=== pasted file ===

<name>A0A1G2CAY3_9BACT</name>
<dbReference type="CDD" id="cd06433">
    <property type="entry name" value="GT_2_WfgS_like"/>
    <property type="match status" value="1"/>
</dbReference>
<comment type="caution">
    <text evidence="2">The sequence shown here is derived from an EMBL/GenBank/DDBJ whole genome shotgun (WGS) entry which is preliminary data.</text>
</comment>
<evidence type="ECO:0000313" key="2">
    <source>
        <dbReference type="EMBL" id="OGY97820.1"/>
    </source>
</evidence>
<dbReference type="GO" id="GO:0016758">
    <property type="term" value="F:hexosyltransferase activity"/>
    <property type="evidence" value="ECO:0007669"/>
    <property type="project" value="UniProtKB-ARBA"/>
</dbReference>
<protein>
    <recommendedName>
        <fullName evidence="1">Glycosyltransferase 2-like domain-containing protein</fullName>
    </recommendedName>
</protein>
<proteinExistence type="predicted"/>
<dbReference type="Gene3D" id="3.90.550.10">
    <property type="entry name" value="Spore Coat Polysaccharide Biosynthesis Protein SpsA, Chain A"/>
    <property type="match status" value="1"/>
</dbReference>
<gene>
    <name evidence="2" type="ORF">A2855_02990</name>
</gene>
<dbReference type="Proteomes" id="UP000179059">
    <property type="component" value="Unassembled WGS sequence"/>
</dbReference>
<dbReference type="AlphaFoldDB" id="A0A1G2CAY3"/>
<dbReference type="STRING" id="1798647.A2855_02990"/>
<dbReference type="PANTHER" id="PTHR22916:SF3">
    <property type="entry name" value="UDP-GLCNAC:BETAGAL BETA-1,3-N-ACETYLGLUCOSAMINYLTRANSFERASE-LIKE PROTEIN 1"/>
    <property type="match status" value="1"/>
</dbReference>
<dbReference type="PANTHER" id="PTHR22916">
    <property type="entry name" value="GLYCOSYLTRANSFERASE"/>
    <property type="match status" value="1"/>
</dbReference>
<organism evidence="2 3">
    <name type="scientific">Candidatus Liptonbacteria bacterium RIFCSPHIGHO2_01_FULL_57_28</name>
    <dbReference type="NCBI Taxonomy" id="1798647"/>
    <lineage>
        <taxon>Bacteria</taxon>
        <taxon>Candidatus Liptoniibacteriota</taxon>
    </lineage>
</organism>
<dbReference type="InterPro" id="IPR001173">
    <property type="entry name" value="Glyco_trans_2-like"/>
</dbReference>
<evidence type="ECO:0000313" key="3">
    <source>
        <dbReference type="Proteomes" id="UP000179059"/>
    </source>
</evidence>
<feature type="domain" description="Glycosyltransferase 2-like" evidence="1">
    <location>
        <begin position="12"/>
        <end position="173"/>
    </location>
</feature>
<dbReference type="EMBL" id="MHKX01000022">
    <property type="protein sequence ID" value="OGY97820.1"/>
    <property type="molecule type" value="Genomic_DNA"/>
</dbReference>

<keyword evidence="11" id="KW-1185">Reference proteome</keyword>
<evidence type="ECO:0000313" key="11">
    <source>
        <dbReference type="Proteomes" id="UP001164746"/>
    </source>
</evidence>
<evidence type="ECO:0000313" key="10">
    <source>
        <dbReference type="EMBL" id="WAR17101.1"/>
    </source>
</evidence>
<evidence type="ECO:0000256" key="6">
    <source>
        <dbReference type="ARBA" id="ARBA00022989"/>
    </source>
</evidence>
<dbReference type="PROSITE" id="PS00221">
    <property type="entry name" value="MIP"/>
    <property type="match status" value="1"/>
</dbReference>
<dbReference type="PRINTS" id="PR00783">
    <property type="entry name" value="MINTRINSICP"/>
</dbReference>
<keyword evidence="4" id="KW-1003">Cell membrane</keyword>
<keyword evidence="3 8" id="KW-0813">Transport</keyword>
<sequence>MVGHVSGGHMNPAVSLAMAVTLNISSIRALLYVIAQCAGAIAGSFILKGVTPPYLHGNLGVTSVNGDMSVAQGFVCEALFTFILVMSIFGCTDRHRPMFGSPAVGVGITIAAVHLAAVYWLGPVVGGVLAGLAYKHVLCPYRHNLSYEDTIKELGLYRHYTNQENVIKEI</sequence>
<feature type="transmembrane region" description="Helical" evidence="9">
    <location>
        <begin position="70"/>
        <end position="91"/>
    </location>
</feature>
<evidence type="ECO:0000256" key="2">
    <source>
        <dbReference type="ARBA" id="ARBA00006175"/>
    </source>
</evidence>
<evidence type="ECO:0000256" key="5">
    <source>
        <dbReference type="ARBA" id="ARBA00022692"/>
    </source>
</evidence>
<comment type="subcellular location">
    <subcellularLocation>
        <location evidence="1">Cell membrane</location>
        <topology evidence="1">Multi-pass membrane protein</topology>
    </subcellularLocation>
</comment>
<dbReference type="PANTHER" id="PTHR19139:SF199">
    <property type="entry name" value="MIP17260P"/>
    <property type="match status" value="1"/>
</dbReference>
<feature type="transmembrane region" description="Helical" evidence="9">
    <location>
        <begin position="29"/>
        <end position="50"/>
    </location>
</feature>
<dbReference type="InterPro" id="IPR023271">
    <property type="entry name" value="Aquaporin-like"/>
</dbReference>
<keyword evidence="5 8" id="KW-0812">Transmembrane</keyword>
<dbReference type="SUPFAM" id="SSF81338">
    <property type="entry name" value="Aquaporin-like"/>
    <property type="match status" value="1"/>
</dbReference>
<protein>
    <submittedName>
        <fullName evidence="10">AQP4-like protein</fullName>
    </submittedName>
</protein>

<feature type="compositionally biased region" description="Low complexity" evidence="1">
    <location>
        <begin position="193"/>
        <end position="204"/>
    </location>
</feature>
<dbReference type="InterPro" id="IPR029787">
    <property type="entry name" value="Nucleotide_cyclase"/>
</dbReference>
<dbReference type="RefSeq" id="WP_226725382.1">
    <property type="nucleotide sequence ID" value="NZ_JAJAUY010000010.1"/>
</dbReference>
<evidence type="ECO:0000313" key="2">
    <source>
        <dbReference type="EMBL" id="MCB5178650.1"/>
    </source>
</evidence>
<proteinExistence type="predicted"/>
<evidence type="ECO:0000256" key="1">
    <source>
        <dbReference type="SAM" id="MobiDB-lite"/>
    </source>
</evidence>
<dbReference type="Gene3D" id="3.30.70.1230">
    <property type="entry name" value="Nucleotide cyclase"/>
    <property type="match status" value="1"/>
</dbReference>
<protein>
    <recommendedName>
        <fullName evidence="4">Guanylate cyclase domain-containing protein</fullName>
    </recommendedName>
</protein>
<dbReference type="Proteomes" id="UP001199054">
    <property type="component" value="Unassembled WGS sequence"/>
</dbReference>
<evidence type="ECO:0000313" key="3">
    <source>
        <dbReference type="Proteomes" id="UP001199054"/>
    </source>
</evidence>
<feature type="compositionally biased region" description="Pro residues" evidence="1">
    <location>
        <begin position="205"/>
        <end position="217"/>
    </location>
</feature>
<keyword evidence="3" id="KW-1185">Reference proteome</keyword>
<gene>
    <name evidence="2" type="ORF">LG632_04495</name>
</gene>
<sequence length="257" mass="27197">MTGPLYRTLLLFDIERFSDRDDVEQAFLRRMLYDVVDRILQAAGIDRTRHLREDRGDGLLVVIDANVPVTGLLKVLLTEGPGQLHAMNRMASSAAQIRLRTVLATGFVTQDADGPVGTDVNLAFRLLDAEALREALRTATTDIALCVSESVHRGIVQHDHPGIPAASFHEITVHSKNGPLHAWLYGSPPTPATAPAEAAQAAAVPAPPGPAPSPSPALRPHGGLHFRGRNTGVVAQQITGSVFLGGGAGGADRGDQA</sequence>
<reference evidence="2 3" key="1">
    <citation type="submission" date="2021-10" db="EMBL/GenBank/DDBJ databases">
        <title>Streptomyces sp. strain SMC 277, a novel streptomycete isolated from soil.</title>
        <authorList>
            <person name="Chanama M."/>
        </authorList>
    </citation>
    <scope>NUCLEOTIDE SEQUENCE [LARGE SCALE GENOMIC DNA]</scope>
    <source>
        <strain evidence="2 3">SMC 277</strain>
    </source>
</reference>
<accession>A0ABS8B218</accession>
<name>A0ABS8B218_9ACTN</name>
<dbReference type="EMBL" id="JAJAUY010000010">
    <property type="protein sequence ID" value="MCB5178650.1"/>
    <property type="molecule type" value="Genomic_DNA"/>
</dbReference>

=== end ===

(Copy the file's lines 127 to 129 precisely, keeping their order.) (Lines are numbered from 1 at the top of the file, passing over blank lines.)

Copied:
    </location>
</feature>
<dbReference type="InterPro" id="IPR023271">